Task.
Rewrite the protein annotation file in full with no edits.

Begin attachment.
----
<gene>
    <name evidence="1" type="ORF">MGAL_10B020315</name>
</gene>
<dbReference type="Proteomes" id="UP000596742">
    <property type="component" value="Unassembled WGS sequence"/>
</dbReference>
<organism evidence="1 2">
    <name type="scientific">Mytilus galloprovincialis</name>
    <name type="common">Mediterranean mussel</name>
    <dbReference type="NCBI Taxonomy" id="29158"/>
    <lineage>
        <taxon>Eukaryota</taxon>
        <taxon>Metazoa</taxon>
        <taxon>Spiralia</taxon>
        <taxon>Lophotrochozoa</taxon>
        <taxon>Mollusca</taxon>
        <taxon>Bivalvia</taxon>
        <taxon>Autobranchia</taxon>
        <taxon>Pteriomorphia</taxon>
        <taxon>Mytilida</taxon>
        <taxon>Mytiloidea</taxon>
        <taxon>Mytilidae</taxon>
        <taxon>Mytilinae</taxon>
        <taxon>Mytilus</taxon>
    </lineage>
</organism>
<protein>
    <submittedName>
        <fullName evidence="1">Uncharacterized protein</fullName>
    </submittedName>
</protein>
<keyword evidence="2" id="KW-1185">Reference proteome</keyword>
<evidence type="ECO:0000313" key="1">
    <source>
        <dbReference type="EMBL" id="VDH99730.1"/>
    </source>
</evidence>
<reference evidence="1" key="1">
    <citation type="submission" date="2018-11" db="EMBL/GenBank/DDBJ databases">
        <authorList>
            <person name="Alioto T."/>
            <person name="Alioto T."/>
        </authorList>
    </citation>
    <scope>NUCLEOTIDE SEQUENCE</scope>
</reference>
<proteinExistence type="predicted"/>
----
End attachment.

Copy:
<gene>
    <name evidence="1" type="ORF">MGAL_10B020315</name>
</gene>
<dbReference type="Proteomes" id="UP000596742">
    <property type="component" value="Unassembled WGS sequence"/>
</dbReference>
<organism evidence="1 2">
    <name type="scientific">Mytilus galloprovincialis</name>
    <name type="common">Mediterranean mussel</name>
    <dbReference type="NCBI Taxonomy" id="29158"/>
    <lineage>
        <taxon>Eukaryota</taxon>
        <taxon>Metazoa</taxon>
        <taxon>Spiralia</taxon>
        <taxon>Lophotrochozoa</taxon>
        <taxon>Mollusca</taxon>
        <taxon>Bivalvia</taxon>
        <taxon>Autobranchia</taxon>
        <taxon>Pteriomorphia</taxon>
        <taxon>Mytilida</taxon>
        <taxon>Mytiloidea</taxon>
        <taxon>Mytilidae</taxon>
        <taxon>Mytilinae</taxon>
        <taxon>Mytilus</taxon>
    </lineage>
</organism>
<protein>
    <submittedName>
        <fullName evidence="1">Uncharacterized protein</fullName>
    </submittedName>
</protein>
<keyword evidence="2" id="KW-1185">Reference proteome</keyword>
<evidence type="ECO:0000313" key="1">
    <source>
        <dbReference type="EMBL" id="VDH99730.1"/>
    </source>
</evidence>
<reference evidence="1" key="1">
    <citation type="submission" date="2018-11" db="EMBL/GenBank/DDBJ databases">
        <authorList>
            <person name="Alioto T."/>
            <person name="Alioto T."/>
        </authorList>
    </citation>
    <scope>NUCLEOTIDE SEQUENCE</scope>
</reference>
<proteinExistence type="predicted"/>